I thank the hon. Lady for her intervention. I will go on to make the case that in order to ensure global food security and food security in this country, it is essential for us to produce more food, so that the gap left by Ukraine being unable to export to Africa and other countries can be filled by others and ourselves, if possible. That really is an issue.
Around 400 million people across north Africa and the middle east rely on wheat from Ukraine. Countries such as Egypt, Algeria, Tunisia and Libya import over 50% of the wheat their people eat every year, and 75% of Lebanon’s wheat comes from Ukraine. These countries are having to take steps to try to produce more wheat at home in difficult conditions, or to find new sources from other countries. In the past 10 days, several countries have introduced restrictions on the export of grain and vegetable oils, including Lebanon, Egypt, Hungary, Serbia, Moldova, Algeria, Turkey and Indonesia.
With millions of people already living in poverty around the world, we could soon face a great humanitarian crisis. The African Development Bank says it is planning to raise $1 billion to boost wheat production in Africa alone and avert potential food shortages. It is going to fund new technologies to try to help African countries to grow cereals, which is normally difficult in those conditions. I hope the Government do what they can to support those efforts.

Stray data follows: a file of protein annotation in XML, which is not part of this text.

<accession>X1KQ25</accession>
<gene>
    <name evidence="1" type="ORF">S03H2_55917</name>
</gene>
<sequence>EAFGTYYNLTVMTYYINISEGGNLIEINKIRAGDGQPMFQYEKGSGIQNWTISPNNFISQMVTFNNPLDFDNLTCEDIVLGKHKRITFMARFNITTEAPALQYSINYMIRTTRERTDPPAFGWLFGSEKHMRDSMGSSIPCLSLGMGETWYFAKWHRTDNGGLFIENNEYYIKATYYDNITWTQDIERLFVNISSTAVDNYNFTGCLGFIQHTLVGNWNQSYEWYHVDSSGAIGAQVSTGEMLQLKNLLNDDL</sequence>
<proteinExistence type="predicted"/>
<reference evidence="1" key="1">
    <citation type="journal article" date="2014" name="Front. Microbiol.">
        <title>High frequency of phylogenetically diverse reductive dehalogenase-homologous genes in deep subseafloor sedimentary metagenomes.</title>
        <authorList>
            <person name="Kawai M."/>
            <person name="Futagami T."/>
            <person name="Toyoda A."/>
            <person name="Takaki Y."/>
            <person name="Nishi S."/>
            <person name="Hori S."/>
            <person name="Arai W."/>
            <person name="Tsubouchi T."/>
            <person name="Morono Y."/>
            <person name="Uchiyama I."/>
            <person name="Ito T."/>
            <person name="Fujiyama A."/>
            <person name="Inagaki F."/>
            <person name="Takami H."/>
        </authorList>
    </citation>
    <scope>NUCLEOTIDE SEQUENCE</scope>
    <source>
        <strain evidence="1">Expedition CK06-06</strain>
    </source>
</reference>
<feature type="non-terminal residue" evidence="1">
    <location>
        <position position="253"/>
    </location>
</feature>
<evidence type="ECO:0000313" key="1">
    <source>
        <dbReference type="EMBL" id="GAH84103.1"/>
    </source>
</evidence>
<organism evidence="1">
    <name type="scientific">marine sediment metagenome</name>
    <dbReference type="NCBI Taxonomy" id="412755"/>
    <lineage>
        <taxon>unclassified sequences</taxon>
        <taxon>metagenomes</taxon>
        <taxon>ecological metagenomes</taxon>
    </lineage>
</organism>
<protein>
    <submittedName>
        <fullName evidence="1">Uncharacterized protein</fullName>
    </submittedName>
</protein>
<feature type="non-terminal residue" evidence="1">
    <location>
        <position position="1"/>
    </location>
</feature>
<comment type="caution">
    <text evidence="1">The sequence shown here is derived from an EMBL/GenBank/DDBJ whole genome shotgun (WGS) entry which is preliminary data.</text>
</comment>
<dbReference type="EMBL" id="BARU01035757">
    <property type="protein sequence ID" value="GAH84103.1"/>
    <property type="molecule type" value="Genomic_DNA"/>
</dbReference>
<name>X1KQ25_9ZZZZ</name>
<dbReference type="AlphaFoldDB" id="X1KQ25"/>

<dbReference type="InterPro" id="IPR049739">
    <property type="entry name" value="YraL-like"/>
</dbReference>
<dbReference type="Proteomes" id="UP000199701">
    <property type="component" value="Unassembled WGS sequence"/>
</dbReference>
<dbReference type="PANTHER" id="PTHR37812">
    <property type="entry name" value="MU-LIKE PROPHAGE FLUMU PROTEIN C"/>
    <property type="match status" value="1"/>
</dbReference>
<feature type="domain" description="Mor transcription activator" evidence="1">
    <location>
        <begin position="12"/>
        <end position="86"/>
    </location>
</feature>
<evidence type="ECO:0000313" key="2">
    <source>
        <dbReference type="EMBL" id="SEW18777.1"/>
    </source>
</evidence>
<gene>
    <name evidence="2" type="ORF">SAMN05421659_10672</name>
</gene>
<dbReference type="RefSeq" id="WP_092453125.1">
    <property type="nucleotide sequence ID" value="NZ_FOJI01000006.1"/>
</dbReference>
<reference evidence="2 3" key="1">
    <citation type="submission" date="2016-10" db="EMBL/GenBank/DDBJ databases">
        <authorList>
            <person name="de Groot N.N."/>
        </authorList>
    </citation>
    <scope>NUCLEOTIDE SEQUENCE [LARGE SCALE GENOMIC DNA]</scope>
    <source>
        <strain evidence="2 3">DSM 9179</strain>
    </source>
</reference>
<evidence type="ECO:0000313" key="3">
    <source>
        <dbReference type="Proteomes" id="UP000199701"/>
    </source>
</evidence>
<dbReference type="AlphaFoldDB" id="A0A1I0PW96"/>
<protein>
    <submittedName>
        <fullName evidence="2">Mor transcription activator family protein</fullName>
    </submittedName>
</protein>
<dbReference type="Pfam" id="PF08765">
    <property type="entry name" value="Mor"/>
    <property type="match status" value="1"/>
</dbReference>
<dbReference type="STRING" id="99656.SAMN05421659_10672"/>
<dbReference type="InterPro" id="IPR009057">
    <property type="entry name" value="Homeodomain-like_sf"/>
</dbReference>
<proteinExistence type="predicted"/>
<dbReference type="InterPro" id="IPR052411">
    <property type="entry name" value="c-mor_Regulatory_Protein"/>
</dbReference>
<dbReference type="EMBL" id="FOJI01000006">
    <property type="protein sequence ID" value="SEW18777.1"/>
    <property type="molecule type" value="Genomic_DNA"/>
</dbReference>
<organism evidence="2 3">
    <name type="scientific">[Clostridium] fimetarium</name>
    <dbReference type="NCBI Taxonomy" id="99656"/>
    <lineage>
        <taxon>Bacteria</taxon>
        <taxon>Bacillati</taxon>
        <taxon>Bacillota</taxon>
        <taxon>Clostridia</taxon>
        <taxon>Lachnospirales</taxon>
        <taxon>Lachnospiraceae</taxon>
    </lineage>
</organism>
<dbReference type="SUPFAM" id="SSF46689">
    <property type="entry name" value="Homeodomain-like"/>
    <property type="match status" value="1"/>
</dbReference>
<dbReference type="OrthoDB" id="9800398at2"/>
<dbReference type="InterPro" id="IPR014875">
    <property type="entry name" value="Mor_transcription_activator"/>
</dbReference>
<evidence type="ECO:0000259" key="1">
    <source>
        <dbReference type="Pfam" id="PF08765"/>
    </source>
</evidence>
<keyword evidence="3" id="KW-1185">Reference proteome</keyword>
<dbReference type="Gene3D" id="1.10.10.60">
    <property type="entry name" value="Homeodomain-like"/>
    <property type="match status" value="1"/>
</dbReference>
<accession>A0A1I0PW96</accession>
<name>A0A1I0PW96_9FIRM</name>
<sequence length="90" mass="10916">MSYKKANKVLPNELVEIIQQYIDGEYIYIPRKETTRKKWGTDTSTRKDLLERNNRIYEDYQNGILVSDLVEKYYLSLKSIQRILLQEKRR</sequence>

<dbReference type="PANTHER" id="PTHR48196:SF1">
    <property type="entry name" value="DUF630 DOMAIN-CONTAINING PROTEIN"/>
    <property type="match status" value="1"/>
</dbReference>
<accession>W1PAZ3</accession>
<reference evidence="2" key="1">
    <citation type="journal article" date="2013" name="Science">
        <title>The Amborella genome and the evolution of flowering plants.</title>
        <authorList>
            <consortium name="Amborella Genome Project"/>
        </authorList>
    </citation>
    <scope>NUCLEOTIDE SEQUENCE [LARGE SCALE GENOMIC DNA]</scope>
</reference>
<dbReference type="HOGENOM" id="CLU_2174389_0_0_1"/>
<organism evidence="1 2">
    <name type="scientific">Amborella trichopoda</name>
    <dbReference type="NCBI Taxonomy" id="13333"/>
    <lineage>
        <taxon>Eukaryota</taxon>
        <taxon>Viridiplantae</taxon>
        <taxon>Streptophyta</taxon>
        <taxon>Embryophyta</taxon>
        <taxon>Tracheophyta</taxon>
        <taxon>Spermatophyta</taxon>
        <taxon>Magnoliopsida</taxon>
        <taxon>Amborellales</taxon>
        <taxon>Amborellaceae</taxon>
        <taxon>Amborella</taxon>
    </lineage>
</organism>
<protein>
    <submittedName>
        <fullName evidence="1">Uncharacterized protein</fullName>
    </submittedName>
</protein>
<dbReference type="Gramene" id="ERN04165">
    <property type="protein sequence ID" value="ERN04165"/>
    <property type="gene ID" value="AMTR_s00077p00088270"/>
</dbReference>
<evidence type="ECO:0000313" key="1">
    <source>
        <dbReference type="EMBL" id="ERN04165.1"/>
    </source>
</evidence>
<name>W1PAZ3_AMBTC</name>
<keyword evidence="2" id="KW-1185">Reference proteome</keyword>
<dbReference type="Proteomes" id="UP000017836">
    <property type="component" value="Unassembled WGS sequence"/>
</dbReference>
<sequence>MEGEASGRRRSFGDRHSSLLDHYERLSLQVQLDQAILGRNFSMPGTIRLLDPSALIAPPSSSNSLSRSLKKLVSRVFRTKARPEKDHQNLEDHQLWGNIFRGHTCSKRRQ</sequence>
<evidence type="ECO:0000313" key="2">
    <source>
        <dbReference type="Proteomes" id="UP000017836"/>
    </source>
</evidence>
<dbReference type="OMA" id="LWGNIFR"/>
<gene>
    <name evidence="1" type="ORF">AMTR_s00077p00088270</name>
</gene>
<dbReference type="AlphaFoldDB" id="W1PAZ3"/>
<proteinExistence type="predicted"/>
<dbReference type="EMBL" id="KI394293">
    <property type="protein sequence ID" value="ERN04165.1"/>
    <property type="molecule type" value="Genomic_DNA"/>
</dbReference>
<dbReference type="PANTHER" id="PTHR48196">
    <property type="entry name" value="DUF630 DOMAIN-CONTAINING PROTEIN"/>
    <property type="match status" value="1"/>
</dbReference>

Fertiliser costs are rising. We all know that the situation in Ukraine is also having an impact on food security in this country. Agriculture relies on specific imports to produce food, including fuel, fertiliser and feed. The cost of those imports varies each year, and farmers are very much at the mercy of the market when it comes to the prices of those imports. We have seen a perfect storm, with all of these spiking at the same time due to global events; when profit margins are already low, big price rises can practically put farmers out of business. The prices of feed and fertiliser are particularly volatile, and represent farmers’ most significant expenses.
The situation in Ukraine has disrupted supplies of potash—a key ingredient in fertiliser and mass produced in Russia and Belarus. That, combined with rising gas prices, is pushing up the cost of fertiliser, with wholesale gas prices up 500% from a year ago and 40% since the invasion of Ukraine. Farmers may face some very difficult decisions about how much fertiliser they use, because £1,000 a tonne—a jump of £245 from a year ago—is not affordable. Those prices cannot be absorbed by farmers, and if we are going to produce more food in this country, the basic fact is that we need to use enough fertiliser.
I welcome DEFRA’s announcement this week that the Government will clarify how the Environment Agency will apply the farming rules for water to allow spreading of slurry in the autumn, and I congratulate the Minister for her work in that area—it is very good news, and long awaited. I also welcome that any changes to the use of urea will be delayed by a year, given the crisis we are in. Over the long term, there is scope for moving towards more organic fertilisers. We can look at other forms of fertiliser, such as using dry leachate from biodigestion plants, but all of this is coming, and we need to deal with ammonium nitrate now. I welcome the decision to put an extra £20 million into the farming innovation programme to come up with new solutions.